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European airports and airlines search for answers after long wait times

June 04, 2022
8 min read
Dublin Airport long line May 2022
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It's been a bumpy start to the summer travel season at many airports across Europe as airport operators and airlines try to meet surging demand for travel.

In Amsterdam, Dutch carrier KLM canceled dozens of flights on Saturday in an effort to make the situation manageable after long lines in recent weeks led to passengers missing their flights at Amsterdam Airport Schiphol (AMS).

Meanwhile, from government officials to airlines, there are collective efforts underway in other parts of Europe to make improvements after travelers at airports across the continent have faced long wait times in recent weeks.

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Driven by staffing issues similar to those faced in many parts of the world, the problems have even led to the CEO at Ireland-based low-cost carrier Ryanair reportedly telling one British news outlet that he’d like to see the United Kingdom call in Army personnel to assist with airport operations, amid accusations from U.K. officials that some airlines have overbooked flights.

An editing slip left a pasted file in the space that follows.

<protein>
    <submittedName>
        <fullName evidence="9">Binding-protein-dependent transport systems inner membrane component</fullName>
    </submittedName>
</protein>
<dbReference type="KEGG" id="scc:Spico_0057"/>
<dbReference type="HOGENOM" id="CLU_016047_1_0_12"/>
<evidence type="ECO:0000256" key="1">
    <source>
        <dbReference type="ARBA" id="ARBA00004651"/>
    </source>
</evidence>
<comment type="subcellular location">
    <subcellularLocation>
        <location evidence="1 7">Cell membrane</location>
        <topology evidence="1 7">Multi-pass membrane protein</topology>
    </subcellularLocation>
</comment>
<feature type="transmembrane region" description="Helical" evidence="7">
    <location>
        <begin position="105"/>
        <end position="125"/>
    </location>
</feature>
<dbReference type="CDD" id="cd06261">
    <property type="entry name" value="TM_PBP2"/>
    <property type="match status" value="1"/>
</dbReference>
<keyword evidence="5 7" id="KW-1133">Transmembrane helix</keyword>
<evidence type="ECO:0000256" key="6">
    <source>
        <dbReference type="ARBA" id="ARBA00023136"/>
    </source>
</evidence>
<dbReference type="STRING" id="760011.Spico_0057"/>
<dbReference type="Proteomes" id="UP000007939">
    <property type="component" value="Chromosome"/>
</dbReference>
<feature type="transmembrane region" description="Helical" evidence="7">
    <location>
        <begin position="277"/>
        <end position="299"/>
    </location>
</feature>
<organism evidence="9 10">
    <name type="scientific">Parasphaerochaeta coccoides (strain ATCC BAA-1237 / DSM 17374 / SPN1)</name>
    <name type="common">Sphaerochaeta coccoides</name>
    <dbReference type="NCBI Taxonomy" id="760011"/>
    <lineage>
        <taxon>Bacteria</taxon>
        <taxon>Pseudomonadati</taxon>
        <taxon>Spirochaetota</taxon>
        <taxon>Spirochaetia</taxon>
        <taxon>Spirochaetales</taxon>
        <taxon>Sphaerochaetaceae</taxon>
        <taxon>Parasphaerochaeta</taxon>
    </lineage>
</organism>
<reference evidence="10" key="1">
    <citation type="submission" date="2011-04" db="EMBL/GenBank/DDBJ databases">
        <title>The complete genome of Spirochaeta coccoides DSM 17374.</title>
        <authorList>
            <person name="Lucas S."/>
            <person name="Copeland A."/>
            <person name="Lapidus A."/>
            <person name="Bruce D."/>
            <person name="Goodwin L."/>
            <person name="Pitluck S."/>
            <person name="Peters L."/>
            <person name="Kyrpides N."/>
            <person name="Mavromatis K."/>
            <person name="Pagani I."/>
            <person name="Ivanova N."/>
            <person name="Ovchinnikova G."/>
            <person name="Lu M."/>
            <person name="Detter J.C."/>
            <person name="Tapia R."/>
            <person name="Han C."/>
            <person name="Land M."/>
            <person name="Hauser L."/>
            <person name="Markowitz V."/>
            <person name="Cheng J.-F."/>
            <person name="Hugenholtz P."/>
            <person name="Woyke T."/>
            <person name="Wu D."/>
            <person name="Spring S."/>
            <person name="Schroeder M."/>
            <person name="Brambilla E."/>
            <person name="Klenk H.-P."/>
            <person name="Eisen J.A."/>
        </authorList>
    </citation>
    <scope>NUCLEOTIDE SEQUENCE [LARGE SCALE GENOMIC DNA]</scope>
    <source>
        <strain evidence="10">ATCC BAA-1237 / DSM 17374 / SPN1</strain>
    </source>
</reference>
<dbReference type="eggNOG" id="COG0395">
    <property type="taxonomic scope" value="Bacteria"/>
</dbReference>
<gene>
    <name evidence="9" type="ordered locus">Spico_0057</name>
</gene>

There is no sign that this is being considered as airports across Europe continue to try and manage crowds with repeated requests for passengers to arrive early before flights (but not too early). And government officials continue to demand accountability in the midst of another busy travel weekend.

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People at Dublin Airport on Tuesday, May 31, 2022, where management was told to come up with solutions to resolve the lengthy delays faced by passengers. (Photo by Niall Carson/PA Images via Getty Images)

Dublin Airport faced the latest challenges

Some of the most recent issues came in Ireland this week, where travelers in Dublin experienced slowdowns.

Passengers took to social media to share videos and photos of extremely long wait times at Dublin International Airport (DUB) last weekend, with lines that stretched on and zig-zagged outside the terminal and videos showing crowds and baggage strewn all over the baggage claim area.

The airport warned travelers Sunday of significant wait times a check-in, baggage drop and security, and apologized for the “obvious frustration and inconvenience.”

The problems led to Ireland’s transportation chief sharing “deep unhappiness” over the “excessively long” delays.

“The passenger experience at Dublin Airport is falling far short of the service that our citizens and visitors should expect,” Ireland’s Ministers of Transport Steve Naughton said in a statement earlier this week, calling on airport officials to make changes, noting that passengers who arrived at the airport within the recommended timeframe missed flights.

Related: Here’s what to do if your flight is delayed or canceled